Duterte, One Cebu tie up

CANDIDATES and supporters of One Cebu waited past midnight for Davao City Mayor Rodrigo Duterte, who turned up for the formal launch of the two camps’ alliance.

After he arrived around 12:03 a.m. from Kalibo, Aklan, the presidential candidate admitted he was not feeling well, but thanked One Cebu’s members for waiting for him.

The launch came two weeks after gubernatorial candidate Winston Garcia announced the party’s decision to endorse Duterte, who is now chairman of PDP-Laban, and the vice presidential bid of Sen. Alan Peter Cayetano.

u201cThe alliance of the two parties will further strengthen Mayor Duterte’s candidacy in Cebu and at the same time allow us to carry One Cebu’s candidates in areas where we have also fielded candidates,” said Sen. Aquilino “Koko” Pimentel III, in a statement that One Cebu sent out ahead of Duterte’s arrival.

u201cOur two parties share many things in common. We stand united against crime and corruption. We are also determined to fight poverty by creating more jobs and giving those who have less in life better access to basic social services, such as education and health,” Pimentel said.

Not a joke

With Duterte now leading the presidential race based on the latest surveys, PDP Laban’s alliance with One Cebu could make him the runaway winner on May 9, the senator added.

During his speech, Duterte again explained his now-viral remarks about the 1989 prison riot where Australian missionary Jacqueline Hamill was gang-raped and killed.

u201cIt was not a joke,” the mayor said. “I said it in anger. I didn’t expect any laughter from the crowd.”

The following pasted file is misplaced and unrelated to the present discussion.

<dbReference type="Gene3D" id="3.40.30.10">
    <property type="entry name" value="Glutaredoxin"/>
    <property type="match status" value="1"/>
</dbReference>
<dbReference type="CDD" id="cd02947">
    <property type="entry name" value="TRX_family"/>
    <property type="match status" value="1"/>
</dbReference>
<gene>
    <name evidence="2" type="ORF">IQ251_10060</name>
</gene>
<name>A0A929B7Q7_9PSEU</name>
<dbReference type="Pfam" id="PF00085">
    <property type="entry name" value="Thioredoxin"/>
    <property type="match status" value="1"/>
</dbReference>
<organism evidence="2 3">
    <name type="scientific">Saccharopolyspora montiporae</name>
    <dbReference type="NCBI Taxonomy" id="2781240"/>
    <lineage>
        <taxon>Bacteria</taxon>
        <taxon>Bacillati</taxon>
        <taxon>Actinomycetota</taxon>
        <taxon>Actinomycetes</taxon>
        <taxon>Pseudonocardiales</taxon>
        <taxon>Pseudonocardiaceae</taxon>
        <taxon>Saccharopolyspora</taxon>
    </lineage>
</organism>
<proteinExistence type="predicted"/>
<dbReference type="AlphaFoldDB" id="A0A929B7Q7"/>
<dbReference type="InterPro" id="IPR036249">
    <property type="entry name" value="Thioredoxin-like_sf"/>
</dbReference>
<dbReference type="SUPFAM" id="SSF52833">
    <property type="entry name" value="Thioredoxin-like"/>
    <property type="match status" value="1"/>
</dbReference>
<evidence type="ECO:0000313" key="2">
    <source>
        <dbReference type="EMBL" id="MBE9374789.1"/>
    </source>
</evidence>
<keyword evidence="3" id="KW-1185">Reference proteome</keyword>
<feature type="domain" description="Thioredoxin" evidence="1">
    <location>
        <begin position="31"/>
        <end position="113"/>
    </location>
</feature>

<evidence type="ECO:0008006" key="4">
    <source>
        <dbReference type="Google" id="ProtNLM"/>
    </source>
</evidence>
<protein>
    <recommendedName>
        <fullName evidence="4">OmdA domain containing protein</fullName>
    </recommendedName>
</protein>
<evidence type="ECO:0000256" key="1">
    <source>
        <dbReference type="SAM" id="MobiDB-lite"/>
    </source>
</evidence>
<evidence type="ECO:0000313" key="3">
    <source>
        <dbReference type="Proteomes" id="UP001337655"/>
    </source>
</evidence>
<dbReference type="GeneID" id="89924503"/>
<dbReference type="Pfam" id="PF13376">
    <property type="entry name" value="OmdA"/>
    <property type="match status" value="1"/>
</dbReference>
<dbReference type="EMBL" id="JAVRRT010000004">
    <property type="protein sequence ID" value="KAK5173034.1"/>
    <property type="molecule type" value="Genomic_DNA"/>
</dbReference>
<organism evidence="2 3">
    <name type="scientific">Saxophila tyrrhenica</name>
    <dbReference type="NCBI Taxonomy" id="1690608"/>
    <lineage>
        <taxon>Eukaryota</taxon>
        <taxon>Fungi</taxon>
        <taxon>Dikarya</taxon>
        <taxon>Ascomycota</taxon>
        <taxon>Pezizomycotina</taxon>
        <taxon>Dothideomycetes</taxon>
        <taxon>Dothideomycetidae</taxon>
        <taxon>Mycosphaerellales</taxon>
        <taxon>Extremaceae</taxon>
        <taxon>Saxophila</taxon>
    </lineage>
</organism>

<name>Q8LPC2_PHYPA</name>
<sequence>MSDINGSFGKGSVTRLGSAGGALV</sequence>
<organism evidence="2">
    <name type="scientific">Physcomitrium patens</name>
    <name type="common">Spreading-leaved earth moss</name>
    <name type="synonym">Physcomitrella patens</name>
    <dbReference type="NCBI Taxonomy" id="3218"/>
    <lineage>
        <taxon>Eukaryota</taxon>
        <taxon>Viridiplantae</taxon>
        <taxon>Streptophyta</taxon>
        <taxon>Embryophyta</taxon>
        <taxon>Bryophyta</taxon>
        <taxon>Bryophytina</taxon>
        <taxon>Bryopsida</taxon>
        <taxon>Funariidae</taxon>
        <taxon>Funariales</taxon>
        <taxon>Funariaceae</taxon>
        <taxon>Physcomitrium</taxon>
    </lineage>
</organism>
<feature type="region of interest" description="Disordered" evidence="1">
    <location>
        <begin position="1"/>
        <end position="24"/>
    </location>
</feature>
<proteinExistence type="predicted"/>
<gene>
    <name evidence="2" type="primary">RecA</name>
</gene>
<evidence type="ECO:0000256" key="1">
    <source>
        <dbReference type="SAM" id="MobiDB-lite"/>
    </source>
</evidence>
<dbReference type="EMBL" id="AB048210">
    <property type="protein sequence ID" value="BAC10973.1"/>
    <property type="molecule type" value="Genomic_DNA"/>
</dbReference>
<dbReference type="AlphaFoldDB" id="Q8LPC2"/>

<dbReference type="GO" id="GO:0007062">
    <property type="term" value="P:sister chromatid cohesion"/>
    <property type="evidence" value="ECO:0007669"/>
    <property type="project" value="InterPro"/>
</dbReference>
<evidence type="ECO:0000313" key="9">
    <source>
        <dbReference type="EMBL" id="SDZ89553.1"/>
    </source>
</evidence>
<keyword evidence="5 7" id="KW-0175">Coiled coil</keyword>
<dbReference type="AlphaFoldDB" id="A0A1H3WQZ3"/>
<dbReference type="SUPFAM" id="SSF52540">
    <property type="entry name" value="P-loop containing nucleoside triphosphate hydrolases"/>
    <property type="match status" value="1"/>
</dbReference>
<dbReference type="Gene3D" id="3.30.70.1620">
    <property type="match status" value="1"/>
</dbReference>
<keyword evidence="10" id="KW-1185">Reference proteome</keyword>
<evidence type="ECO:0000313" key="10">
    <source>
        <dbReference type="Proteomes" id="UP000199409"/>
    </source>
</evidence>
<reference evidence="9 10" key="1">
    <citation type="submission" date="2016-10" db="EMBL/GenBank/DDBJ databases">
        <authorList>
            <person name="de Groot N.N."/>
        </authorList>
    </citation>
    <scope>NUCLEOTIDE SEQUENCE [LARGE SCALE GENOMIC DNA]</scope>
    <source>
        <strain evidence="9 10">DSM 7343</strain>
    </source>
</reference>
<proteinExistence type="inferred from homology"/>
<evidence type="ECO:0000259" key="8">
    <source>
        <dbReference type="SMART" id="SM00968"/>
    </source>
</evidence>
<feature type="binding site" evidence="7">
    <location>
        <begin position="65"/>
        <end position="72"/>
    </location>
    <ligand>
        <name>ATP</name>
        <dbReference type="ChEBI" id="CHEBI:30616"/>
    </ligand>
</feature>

A video clip of his campaign speech last April 12, when he said that Hamill was so beautiful, he regretted not getting to her first, has gained attention from international media outlets and provoked a complaint against him before the Commission on Human Rights.

u201cIf you don’t like my mouth, then fine,” he said in Cebu City last night. “But that is what I am…Nobody can question my love for this country.”

Federal

Before Duterte’s arrival, Senator Cayetano told reporters about some plans that the two parties shared, such as transferring the head office of the Department of Tourism to Cebu, as part of efforts to decentralize power.

While waiting, candidates and incumbent officials took turns going up onstage to pose for photos with Cayetano.

One Cebu party officials who led the general assembly were former House Deputy Speaker Pablo Garcia, party founder Rep. Gwen Garcia and secretary-general Pablo John Garcia. Gwen is seeking reelection, while Pablo John is running for the congressional seat in the new seventh district.

Among those who addressed the assembly was former Cebu governor Lito Osmeña, who said he regretted helping the Liberal Party (LP) gain a foothold in Cebu.

But now that Duterte’s numbers are surging, he said, he looks forward to supporting the push for a federal form of government.

u201cDako ang akong kalipay kay mahitabo na gyud ang akong gidamgo, kay ang sunod natong trabaho, ang pagpanday sa federal form of government (I am glad that something I have long dreamed about will soon come true. We will work on creating a federal form of government),” said Osmeña.

Speeches

Among the officials present were Bantayan Mayor Ian Escario, Malabuyoc Mayor Lito Creus, Oslob Mayor Ronald Guaren and Asturias Mayor Allan Adlawan; Rep. Benhur Salimbangon and Provincial Board (PB) Member Sun Shimura.

While waiting for Duterte, One Cebu’s mayors took turns in delivering speeches, mostly criticizing the administration of Gov. Hilario Davide III, who is seeking reelection.

In his speech, Medellin Mayor Ricardo Ramirez again accused the present Capitol administration of ignoring his town’s plight after typhoon Yolanda in November 2013.

u201cKung ang presidente naa’y Tacloban, ang gobernador diri naa’y Medellin, nga gilabay labayan lang ta sa hinabang (If the President is blamed for Tacloban, the governor of Cebu also has Medellin, to which he did not send help),” Ramirez said.

The Aquino administration’s response to Yolanda-struck communities has become one of the main issues of the campaign.

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